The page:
Here’s a few other government and election related headlines for Friday:

Frosh: Majority of Senate would support fracking moratorium

Sen. Brian E. Frosh, D-Montgomery, speaks with Sen. Joan Carter Conway, D-Baltimore, who chairs the committee that has dealt with hydraulic fracturing legislation in the last two years.

A majority of the state Senate would support a legislative moratorium on hydraulic fracturing if such a bill is released from committee, Sen. Brian E. Frosh said Wednesday.

The Montgomery County Democrat, a likely candidate for attorney general in 2014, joined Sen. Jamin B. “Jamie” Raskin, D-Montgomery, in voicing his support for a bill that would give force of law to a moratorium enacted through an executive order given by Gov. Martin O’Malley in 2011.

Hydraulic fracturing is a drilling technique that involves blasting a mixture of water, sand and chemicals a mile deep and then drilling horizontally for a mile in potentially every direction in the Marcellus Shale, a rock-encased natural gas formation that runs beneath much of Garrett and part of Allegany counties.

Fracking-related legislation has failed to move out of the Senate’s Education, Health and Environmental Affairs Committee in the last two sessions of the General Assembly.

“We’ve got to convince the committee that it’s the right thing to do,” said Frosh, who was the Senate sponsor of one ill-fated fracking bill this year. “I think we’ve got a majority of the Senate that will go for us if we can get a favorable committee report.”

Raskin, who plans to join the fracking fray in 2013, said lawmakers may be more focused on the issue this year than they have been in the past.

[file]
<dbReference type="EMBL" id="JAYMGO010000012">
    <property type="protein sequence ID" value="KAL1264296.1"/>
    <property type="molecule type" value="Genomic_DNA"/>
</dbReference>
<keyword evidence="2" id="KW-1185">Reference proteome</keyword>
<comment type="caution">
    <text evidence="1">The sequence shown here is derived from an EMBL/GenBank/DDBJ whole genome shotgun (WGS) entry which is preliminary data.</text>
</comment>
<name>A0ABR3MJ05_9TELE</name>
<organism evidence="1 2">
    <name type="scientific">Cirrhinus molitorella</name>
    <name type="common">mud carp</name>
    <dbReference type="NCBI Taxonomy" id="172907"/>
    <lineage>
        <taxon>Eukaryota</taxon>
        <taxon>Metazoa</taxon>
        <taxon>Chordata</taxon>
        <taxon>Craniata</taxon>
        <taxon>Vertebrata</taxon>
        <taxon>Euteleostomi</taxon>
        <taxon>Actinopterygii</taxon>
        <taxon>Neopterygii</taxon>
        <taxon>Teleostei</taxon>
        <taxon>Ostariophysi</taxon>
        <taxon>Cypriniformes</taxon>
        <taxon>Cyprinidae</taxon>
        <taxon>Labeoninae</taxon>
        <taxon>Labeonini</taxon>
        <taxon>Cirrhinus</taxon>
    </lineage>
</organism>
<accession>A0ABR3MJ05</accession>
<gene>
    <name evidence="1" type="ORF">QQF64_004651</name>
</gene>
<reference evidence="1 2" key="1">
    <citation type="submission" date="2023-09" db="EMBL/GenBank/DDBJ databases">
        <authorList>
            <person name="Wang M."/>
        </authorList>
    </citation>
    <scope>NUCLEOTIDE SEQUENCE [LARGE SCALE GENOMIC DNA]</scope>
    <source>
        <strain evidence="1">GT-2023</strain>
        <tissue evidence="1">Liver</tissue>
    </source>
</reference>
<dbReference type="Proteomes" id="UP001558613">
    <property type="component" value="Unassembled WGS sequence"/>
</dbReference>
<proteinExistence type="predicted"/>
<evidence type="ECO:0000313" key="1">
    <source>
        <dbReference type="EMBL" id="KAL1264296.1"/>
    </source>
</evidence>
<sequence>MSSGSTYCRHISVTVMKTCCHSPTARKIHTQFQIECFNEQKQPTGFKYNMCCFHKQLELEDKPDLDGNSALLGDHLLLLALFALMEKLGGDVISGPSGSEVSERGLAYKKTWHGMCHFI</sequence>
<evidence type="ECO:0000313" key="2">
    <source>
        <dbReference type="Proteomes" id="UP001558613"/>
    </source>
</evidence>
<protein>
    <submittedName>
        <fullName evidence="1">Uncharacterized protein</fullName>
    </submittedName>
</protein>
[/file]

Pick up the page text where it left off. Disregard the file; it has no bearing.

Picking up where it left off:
“The Senate is a cautious, deliberative body for a reason,” Raskin said. “I think there are lots of members of the General Assembly who are just tuning into this discussion now.”

Del. Heather R. Mizeur, another Montgomery County Democrat who may have higher-office aspirations, sponsored a bill that passed through the House of Delegates last year that would have imposed a per-acre fee on natural gas companies that have leased land in Western Maryland for drilling. The fee would have been used to fund scientific safety studies a state task force is charged with completing and submitting by 2014.

She said this year, environmental and grassroots organizations would be better organized and prepared to force consideration of the bill in the Senate.

“We need to raise the level of education in the Senate to match the engagement we’ve seen in the House of Delegates the last two years,” Mizeur said.

MGM adds about $8 million to gambling campaign account

Supporters and opponents of expanding gambling in Maryland have combined to put $65.4 million into campaign accounts, according to the most recent campaign finance filing with the Maryland State Board of Elections.

MGM Resorts International Inc., which wants to build a Las Vegas-style casino at National Harbor in Prince George’s county, deposited a check for $7.7 million into the ballot issue committee For Maryland Jobs and Schools Inc. That brought MGM’s spending on its pro-expansion campaign to $29.5 million.

CBAC Gaming LLC, a group licensed to build a Baltimore casino and led by Caesars Entertainment Corp., has contributed $4.6 million to the account. The Peterson Cos., master developer of National Harbor, has contributed $1.7 million.

Those contributions bring the account’s total to $35.8 million. When combined with a separate committee started by former Prince George’s County Executive Wayne K. Curry, supporters of Maryland’s expanded gambling law have committed $36.3 million to that cause.

Penn National Gaming Inc. is the only company to spend money in opposition to expanded gambling. The Pennsylvania-based company has put $29.1 million into ballot issue committee Get the Facts – Vote No on 7.

A “yes” vote for Question 7 would allow the construction of a casino in Prince George’s County and the legalization of table games at every Maryland casino. Penn is fighting the law because it believes Rosecroft Raceway, a facility it owns in Fort Washington, will not be seriously considered as a location for Maryland’s sixth authorized casino.

Without that business, Penn fears it will take a financial hit because Hollywood Casino at Charles Town Races in Charles Town, W.Va., draws many of its players from the Washington suburbs.